Residents of a coastal resort town on a popular Australian holiday island have been told to leave immediately by authorities as a bushfire worsens.
Firefighters are struggling to control the huge bushfire on Fraser Island, off the east coast of Queensland.
The bushfire was sparked by an illegal campfire in mid-October and has destroyed at least 82,500 hectares of the UNESCO World Heritage site.
A heatwave in south-east Australia has exacerbated bushfire conditions.
The Fraser Island fires are among the most serious since the end of last summer. Australia's 2019-20 bushfire season was its most intense on record, though not its most deadly.
It saw blazes affect every Australian state, sweeping across 24m hectares of land, destroying more than 3000 homes and killing or displacing nearly three billion animals.
Scientists have linked climate change to the intensity of the bushfire season.
What is happening on Fraser Island?
With temperatures soaring above 30C this weekend, Fraser Island's bushfire warning was raised to emergency level late on Sunday.
The latest warning urges all residents near the Happy Valley township to "leave immediately if it is clear to do so" because the bushfire is approaching.
"If you are not in the area, do not return, as conditions are too dangerous," the warning issued by the Queensland Fire and Emergency Services says.
On Sunday night (20:00 local time), a large fire was travelling in a south-easterly direction towards Happy Valley, where it was expected to have a "significant impact on the community" around midnight.
"Conditions are now very dangerous and firefighters may soon be unable to prevent the fire advancing," the fire service's warning says. "The fire may pose a threat to all lives directly in its path."
There is also a separate warning in place for Kingfisher Bay Resort and Village, with residents told to be prepared to leave.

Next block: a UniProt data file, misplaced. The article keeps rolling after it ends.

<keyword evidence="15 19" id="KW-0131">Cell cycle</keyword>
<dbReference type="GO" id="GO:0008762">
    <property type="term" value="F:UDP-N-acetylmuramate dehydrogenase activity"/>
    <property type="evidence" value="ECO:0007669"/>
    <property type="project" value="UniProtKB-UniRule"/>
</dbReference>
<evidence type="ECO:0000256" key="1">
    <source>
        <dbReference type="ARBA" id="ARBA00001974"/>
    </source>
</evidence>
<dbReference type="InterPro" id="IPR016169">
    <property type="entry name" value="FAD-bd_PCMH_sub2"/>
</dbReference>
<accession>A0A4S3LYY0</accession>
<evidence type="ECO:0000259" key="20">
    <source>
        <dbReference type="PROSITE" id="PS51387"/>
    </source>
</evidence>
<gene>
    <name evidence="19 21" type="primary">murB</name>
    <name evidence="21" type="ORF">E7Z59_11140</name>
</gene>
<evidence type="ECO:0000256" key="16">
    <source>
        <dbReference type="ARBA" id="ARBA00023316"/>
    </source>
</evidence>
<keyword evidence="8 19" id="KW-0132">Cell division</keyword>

Queensland's minister for emergency services, Mark Ryan, told local media about 90 firefighters, 38 vehicles and 17 aircraft were working on Fraser Island. Of those, about 30 firefighters and 11 vehicles were tackling the bushfire in Happy Valley.
Greg Leach, Queensland's fire-service chief, said his colleagues were working in challenging conditions, with high temperatures and strong winds hindering their efforts.
"This fire is a marathon not a sprint," he said on Sunday. "We will not put this out until we get significant rain across Fraser Island."
What can we expect from Australia's bushfire season?
Bushfire season starts on different dates across and within Australia's six states and various territories. They generally run through the summer months.
One forecast suggested the upcoming bushfire season would be "very different" to the last one.
A report by the Bushfire and Natural Hazard Cooperative Research Centre said it expects "normal fire potential" in most parts of Australia in December through to February 2021.
Grass fires are the main risk in the east this summer, while in the west, the bush is dry. Full details in Australian Seasonal Bushfire Outlook, out today: https://t.co/FznSTMQMkw #bushfireoutlook @AFACnews @BOM_au pic.twitter.com/rILfelblT5— BNHCRC (@bnhcrc) November 25, 2020
The report said "landscape and weather conditions continue to be vastly different to the previous two years".
The situation will "favour grassfires", which will be of "particular of interest for those southern states, where we're just entering into the fire season", chief executive of the organisation, Dr Richard Thornton, said.
Parts of New South Wales and Victoria, for example, will "face above-normal fire conditions", the report said.
"Grass and crop fires are the main concern in these locations for the summer months as the growth dries out in the warmer weather," the report said.